A AA-sized LiPo rechargeable with a step-down circuit to 1.5V would be a really neat thing though, and those batteries seem to imply that it's on the horizon. If the idea is a feasible one then hopefully we'll see better manufacturers coming out with batteries like that in the near future. If they can keep the energy density higher than LSD NiMH while fitting in the step-down and protection circuit, and if they can manage to keep the current capacity reasonably high, they could be a real step forward. It's probably a matter of technology rather than physics – packing a step-down-and-protection circuit in there that is robust, efficient, small, and has high current-carrying capacity is no trivial thing but with the right electronics it sounds doable.

    They'll probably always be a bit more expensive and lower energy-density than normal 3.6V LiPos because that step-down circuit is going to take up space and increase the price, but there's just so much gear out there designed for 1.5V AAs, and AAs are so easy to come by (you can always find a crappy Alkaline at the corner store in a pinch) that I would love it if something like this became common and high-quality. Another advantage I could see is that the step-down circuit would work as a built-in voltage regulator, so that you would have a nice 1.5V output right up until the end (followed of course by a very sharp cutoff, but that's why we carry spares for critical applications, right?).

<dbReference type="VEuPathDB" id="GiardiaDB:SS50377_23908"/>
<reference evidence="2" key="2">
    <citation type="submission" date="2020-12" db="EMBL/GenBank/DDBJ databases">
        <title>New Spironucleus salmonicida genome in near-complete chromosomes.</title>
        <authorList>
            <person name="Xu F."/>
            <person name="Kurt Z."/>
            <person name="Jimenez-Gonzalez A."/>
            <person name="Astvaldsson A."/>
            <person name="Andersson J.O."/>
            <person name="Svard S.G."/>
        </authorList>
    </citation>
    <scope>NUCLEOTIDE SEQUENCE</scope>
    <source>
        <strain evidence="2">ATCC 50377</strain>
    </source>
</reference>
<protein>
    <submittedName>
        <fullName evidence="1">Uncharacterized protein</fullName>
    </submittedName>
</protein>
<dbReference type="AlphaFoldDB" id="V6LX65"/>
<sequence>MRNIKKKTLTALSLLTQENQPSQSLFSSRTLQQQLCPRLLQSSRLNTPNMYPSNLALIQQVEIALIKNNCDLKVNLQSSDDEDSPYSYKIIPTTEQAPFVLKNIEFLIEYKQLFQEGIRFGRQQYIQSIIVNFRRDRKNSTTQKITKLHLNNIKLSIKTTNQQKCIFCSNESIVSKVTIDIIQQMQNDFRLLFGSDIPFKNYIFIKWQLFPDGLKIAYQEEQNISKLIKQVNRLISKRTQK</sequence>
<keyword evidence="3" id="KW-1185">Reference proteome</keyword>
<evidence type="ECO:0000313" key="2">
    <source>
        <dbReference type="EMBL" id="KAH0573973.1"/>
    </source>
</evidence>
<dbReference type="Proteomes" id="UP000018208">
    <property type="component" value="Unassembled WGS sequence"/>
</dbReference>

1.5V rechargeable AA lithium batteries may well be the next step forward in the evolution of rechargeables. If you ask me we're probably not quite there yet (unless somebody knows of a source of high-quality ones that's already out there) but maybe we will be soon.

  15. #45
    Enlightened ginbot86's Avatar
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    Default Re: Lithium 1.5v rechargeable batteries... why not?

    Quote Originally Posted by Frog_Botherer View Post
    wadesrc:

    I've seen those batteries too, and while the idea is exciting I'm not going to go out and buy those particular ones. I don't exactly trust a manufacturer who prints "mWh" on their batteries when they mean "mAh". If they can't keep that straight, what other corners are they cutting? That said, if someone braver than me wanted to buy these and run some tests on them that would be wonderful.

    A AA-sized LiPo rechargeable with a step-down circuit to 1.5V would be a really neat thing though, and those batteries seem to imply that it's on the horizon. If the idea is a feasible one then hopefully we'll see better manufacturers coming out with batteries like that in the near future. If they can keep the energy density higher than LSD NiMH while fitting in the step-down and protection circuit, and if they can manage to keep the current capacity reasonably high, they could be a real step forward. It's probably a matter of technology rather than physics – packing a step-down-and-protection circuit in there that is robust, efficient, small, and has high current-carrying capacity is no trivial thing but with the right electronics it sounds doable.